On March 8, WOLA Senior Fellow and Charles A. and Leo M. Favrot Professor of Human Relations at Tulane University David Smilde published an op-ed in Foreign Policy assessing recent reports of talks between the Biden administration and the Maduro government to negotiate a potential deal to facilitate the exportation of Venezuelan oil, as well as the release of U.S. citizens detained in Venezuela, as Biden prepared to announce a ban on U.S. imports of oil from Russia amid its invasion of Ukraine. The op-ed comes a few days after it was reported that a delegation of U.S. officials traveled to Caracas to meet with Maduro and other relevant actors, marking the first time the U.S. has held a high-level meeting with the Venezuelan government in over five years. Smilde argues that these meetings present an opportunity for U.S. negotiators to push Maduro on human rights issues and encourage progress at the negotiating table in Mexico City.
As Smilde writes:
“Since the Biden administration has already assumed the political costs for this effort, it should now follow through and make sure they bear fruit. It would be good for U.S. negotiators to focus not just on prisoner release but also on broader human rights issues, such as improving electoral institutions, stopping the judicial persecution of opposition politicians, and ceasing harassment of journalists and activists. While economic sanctions like those on oil should be negotiated, individual sanctions on regime officials who have committed grave human rights violations or other crimes should continue.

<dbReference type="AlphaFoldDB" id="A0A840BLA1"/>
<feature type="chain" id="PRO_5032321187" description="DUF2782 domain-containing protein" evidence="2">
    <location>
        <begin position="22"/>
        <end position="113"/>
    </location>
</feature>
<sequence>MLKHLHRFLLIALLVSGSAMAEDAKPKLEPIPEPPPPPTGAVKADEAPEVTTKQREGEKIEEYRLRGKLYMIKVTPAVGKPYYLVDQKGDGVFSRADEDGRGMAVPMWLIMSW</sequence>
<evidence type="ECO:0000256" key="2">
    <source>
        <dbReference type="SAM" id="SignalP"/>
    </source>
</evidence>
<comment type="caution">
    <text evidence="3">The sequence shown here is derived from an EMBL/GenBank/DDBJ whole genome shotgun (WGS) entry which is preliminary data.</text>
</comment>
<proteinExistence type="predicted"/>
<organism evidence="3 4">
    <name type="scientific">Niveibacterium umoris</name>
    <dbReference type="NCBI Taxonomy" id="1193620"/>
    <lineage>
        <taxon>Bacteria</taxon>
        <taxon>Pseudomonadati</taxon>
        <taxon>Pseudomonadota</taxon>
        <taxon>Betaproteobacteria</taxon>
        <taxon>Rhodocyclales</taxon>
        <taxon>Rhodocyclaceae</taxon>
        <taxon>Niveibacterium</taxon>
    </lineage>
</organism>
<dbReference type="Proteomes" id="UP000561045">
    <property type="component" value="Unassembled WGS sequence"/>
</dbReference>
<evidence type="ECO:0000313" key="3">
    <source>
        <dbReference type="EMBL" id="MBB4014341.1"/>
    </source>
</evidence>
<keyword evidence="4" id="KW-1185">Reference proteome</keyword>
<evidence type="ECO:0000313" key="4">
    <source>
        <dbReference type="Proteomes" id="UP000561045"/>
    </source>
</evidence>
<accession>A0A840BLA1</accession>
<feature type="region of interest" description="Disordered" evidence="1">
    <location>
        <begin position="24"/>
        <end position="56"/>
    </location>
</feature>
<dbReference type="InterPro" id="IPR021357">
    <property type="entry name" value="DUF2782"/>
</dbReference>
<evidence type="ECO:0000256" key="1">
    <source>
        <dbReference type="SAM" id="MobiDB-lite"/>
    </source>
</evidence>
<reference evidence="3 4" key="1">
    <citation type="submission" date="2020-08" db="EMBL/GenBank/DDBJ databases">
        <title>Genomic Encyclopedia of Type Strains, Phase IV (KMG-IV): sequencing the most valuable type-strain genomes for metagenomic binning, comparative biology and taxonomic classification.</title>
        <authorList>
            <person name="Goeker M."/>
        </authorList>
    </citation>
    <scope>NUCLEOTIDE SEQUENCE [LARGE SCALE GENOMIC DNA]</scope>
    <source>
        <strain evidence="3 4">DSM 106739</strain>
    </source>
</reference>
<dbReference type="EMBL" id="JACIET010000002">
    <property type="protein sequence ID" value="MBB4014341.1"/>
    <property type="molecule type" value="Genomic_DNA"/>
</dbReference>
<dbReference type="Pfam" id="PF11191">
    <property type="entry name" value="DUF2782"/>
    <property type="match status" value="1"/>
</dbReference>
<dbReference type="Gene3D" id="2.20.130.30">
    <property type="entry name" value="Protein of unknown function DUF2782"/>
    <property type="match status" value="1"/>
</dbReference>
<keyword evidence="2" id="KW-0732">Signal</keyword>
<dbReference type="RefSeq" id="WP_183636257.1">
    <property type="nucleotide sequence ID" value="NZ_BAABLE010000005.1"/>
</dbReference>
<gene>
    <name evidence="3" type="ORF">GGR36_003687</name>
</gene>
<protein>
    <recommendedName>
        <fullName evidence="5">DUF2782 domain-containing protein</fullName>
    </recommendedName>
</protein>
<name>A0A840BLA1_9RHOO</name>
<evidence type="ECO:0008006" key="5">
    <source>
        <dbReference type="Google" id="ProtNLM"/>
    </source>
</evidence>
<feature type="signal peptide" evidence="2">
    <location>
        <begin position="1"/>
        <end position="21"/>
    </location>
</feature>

Getting a commitment from the Maduro government to return to the Mexico talks is an important success. Getting its commitment to make progress there would be even more important. The Maduro government has developed a modus operandi of using dialogue as a nonbinding substitute for the democratic institutions it has undermined. Getting Maduro to commit to a road map for negotiations—with benchmarks for humanitarian improvements, restoring the rule of law, and an election calendar—could spur the return to democracy Venezuelan citizens have been struggling for.“